"When Jesus gave a glimpse of the magnificent view of marriage that God willed for his people, the disciples said to him, “If such is the case of a man with his wife, it is better not to marry” (Matthew 19:10). In other words, Christ’s vision of the meaning of marriage was so enormously different from the disciples, they could not even imagine it to be a good thing. That such a vision could be good news was simply outside their categories.
If that was the case back then with the sober, Jewish world in which they lived, how much more will the magnificence of marriage in the mind of God seem unintelligible to the world we live in, where the main idol is self, and its main doctrine is autonomy, and its central act of worship is being entertained, and its two main shrines are the television and the cinema, and its most sacred genuflection is the uninhibited act of sexual intercourse. Such a culture will find the glory of marriage in the mind of Jesus virtually unintelligible. Jesus would very likely say to us today, when he had finished opening the mystery for us, the same thing he said in his day: “Not everyone can receive this saying, but only those to whom it is given. . . . Let the one who is able to receive this receive it” (Matthew 19:11–12)."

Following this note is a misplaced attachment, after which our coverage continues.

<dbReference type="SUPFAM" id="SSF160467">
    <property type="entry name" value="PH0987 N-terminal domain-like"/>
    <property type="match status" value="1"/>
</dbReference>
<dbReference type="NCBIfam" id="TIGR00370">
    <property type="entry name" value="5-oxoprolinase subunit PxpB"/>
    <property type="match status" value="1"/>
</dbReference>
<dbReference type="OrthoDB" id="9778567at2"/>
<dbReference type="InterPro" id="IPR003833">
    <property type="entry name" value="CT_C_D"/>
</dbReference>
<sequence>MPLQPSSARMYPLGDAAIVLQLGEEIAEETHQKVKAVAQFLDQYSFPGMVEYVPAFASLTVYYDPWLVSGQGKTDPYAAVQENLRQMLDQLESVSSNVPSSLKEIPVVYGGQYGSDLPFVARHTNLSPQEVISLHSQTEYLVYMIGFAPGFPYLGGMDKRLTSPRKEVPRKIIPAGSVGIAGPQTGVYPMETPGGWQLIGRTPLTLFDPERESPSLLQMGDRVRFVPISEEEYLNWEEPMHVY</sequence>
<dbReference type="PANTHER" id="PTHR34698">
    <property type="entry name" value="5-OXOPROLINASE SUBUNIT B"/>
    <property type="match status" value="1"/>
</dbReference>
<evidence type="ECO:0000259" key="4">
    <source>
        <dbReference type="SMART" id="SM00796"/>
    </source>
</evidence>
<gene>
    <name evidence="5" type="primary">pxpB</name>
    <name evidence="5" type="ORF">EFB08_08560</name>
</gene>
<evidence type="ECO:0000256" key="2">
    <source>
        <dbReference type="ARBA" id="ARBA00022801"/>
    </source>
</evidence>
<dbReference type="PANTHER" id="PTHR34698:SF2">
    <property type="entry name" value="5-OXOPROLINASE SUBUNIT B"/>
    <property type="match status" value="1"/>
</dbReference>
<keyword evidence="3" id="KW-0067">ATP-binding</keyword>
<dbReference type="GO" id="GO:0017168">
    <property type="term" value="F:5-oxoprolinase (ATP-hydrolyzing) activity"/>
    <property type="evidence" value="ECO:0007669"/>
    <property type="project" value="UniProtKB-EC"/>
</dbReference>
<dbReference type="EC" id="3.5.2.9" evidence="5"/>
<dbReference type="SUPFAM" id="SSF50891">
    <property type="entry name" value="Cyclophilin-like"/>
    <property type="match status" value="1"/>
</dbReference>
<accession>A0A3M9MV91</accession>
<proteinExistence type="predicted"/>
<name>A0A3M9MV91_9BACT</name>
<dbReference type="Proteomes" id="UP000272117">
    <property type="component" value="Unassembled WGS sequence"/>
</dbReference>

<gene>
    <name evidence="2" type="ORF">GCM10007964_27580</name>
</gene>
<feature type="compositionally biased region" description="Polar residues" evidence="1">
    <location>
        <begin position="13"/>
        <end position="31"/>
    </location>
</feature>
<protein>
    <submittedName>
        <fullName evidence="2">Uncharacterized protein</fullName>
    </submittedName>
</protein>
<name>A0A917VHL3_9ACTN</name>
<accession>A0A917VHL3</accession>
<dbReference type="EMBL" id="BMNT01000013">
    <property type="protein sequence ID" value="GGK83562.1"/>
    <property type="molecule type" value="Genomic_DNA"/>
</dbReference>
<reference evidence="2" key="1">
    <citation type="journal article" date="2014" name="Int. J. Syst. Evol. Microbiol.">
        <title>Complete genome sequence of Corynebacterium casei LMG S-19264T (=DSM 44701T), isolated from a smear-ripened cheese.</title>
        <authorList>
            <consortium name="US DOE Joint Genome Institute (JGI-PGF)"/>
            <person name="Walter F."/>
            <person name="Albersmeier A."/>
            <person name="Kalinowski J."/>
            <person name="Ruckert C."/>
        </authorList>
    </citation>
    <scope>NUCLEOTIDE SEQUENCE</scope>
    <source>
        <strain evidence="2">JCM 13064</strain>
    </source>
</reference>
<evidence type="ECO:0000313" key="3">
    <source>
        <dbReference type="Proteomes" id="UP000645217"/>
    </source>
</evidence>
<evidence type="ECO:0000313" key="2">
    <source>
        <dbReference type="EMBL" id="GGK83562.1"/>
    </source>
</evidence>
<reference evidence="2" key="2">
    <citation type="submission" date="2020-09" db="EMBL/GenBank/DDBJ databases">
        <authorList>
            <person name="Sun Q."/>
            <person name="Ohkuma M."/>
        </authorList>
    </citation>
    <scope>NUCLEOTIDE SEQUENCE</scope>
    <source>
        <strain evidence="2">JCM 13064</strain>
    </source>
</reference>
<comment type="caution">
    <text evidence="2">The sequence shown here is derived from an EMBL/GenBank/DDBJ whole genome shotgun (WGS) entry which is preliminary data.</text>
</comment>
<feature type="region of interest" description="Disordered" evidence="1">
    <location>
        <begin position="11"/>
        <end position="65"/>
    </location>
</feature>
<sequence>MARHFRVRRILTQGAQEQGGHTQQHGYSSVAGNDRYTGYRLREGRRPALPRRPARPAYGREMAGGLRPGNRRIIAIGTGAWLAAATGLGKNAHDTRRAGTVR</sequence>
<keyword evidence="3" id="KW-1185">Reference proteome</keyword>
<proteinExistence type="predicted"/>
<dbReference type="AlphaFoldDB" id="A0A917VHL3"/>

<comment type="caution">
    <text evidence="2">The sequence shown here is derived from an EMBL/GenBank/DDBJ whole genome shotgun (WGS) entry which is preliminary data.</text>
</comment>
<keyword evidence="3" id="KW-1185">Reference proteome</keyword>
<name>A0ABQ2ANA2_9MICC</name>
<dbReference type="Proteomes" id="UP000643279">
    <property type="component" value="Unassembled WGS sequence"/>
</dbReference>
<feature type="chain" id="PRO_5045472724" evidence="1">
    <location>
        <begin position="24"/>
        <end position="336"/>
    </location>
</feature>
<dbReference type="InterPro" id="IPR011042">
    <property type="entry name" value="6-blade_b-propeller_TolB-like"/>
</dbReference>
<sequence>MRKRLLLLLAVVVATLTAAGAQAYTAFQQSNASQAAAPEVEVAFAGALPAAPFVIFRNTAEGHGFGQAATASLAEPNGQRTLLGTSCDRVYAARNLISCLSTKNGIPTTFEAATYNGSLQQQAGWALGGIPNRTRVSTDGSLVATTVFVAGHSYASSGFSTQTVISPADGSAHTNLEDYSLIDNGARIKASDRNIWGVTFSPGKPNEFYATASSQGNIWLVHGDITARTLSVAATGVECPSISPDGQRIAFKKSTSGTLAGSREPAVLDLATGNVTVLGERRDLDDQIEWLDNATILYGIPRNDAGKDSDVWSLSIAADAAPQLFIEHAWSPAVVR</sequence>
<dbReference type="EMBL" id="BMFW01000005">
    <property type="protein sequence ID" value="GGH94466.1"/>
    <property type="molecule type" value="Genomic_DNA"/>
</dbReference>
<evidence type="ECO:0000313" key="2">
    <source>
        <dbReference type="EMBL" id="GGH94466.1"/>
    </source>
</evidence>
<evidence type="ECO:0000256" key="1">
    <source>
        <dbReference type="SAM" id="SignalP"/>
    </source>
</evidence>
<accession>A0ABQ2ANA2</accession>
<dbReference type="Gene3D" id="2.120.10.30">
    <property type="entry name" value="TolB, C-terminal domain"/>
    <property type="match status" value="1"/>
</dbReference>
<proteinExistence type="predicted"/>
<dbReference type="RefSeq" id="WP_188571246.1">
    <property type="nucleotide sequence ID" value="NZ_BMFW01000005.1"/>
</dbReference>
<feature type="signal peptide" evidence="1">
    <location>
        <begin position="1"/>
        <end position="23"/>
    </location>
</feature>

Piper, This momentary marriage, 20.
Jen Wilkin writes:
“Our primary problem as Christian women is not that we lack self-worth. It’s that we lack awe.”
She takes Psalms often used to 'prop us up' and offers a correction: they actually function to show how God is BIG. She argues that knowing that helps us more.
Read the article here.
Hannah Ploegstra offers some great suggestions about things to prepare our kids in for life.
"What are your kids learning? Do they know how to tie their shoes? Read? Set a budget? Drive a car? That’s good, but it’s not enough. These skills, essential though they are, can only take them so far ... Here are seven skills our children need in order to rise up out of the meaningless futility of living merely for today (Eccl 3:21-22; 1 Cor 15:32) and participate in the work of the Lord, which is never in vain (1 Cor 15:58)."
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